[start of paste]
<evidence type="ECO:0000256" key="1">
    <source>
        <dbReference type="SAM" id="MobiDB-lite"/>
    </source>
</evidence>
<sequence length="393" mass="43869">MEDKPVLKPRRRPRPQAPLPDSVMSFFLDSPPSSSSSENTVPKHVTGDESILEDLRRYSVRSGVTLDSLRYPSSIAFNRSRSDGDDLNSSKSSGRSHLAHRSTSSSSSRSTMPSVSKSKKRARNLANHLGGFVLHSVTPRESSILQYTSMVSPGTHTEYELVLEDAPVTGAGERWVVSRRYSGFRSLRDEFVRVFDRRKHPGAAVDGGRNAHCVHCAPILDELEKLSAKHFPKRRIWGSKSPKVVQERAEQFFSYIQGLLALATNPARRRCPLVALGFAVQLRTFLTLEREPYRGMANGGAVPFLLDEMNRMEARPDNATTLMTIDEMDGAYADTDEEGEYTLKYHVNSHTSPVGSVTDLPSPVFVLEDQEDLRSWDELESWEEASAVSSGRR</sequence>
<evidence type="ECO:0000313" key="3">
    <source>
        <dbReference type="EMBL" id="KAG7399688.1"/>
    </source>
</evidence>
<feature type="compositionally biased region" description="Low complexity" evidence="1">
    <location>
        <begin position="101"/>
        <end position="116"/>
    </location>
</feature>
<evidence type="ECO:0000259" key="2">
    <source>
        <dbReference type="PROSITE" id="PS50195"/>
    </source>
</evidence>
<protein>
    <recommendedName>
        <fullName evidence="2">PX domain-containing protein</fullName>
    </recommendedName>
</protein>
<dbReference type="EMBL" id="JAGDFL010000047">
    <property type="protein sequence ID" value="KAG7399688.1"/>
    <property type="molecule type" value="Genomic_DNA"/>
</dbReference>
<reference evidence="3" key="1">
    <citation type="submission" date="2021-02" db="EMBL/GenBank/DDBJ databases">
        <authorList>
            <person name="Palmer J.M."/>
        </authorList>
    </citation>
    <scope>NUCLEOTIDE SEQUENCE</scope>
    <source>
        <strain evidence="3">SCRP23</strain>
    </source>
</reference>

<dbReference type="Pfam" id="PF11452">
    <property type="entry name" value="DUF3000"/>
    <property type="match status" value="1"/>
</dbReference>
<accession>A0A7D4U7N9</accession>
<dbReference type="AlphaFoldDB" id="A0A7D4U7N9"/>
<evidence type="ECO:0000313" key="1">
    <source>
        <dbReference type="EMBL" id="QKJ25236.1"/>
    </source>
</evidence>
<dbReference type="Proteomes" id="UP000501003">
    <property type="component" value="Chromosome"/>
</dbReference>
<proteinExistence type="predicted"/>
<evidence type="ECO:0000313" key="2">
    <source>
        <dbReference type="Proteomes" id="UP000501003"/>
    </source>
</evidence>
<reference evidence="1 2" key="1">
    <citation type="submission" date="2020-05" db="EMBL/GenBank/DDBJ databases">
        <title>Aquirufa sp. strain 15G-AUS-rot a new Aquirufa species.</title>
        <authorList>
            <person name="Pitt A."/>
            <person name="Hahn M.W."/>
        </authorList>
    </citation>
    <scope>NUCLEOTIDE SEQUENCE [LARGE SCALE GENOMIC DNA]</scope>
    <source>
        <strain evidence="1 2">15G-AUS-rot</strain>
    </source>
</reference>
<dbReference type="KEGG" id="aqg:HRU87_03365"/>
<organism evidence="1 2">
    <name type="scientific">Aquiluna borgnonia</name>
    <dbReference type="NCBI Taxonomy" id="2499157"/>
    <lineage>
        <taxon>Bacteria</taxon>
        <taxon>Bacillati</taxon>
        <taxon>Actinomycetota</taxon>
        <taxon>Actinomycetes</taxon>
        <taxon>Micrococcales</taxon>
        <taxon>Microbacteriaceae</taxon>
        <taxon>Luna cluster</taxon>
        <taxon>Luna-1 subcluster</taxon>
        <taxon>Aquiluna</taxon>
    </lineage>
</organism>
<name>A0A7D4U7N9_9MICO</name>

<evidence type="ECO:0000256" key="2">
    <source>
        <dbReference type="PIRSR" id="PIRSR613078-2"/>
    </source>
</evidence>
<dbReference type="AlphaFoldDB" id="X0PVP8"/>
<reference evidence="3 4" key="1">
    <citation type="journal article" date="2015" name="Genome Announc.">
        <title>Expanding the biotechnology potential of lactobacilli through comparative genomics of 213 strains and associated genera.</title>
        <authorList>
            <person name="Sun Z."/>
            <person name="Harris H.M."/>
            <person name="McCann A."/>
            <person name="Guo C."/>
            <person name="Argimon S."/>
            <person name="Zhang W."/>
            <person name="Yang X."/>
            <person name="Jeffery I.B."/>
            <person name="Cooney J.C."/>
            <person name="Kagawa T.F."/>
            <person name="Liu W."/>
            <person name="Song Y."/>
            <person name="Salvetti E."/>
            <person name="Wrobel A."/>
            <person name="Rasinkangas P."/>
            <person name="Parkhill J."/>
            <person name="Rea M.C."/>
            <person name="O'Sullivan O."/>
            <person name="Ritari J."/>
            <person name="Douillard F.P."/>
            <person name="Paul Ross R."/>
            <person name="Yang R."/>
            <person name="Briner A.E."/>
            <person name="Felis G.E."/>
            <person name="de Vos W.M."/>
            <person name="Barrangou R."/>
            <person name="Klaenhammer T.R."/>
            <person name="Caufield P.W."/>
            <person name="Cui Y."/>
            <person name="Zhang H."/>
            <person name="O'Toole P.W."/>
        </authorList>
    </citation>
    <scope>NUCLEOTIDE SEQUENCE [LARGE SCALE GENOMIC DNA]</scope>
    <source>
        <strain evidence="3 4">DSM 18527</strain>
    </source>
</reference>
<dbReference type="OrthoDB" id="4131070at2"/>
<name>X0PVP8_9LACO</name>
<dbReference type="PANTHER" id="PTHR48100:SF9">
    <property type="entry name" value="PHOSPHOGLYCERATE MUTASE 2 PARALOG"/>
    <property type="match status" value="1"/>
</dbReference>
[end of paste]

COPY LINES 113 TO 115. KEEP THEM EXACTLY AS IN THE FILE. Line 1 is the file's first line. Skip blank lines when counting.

            <person name="Liu W."/>
            <person name="Song Y."/>
            <person name="Salvetti E."/>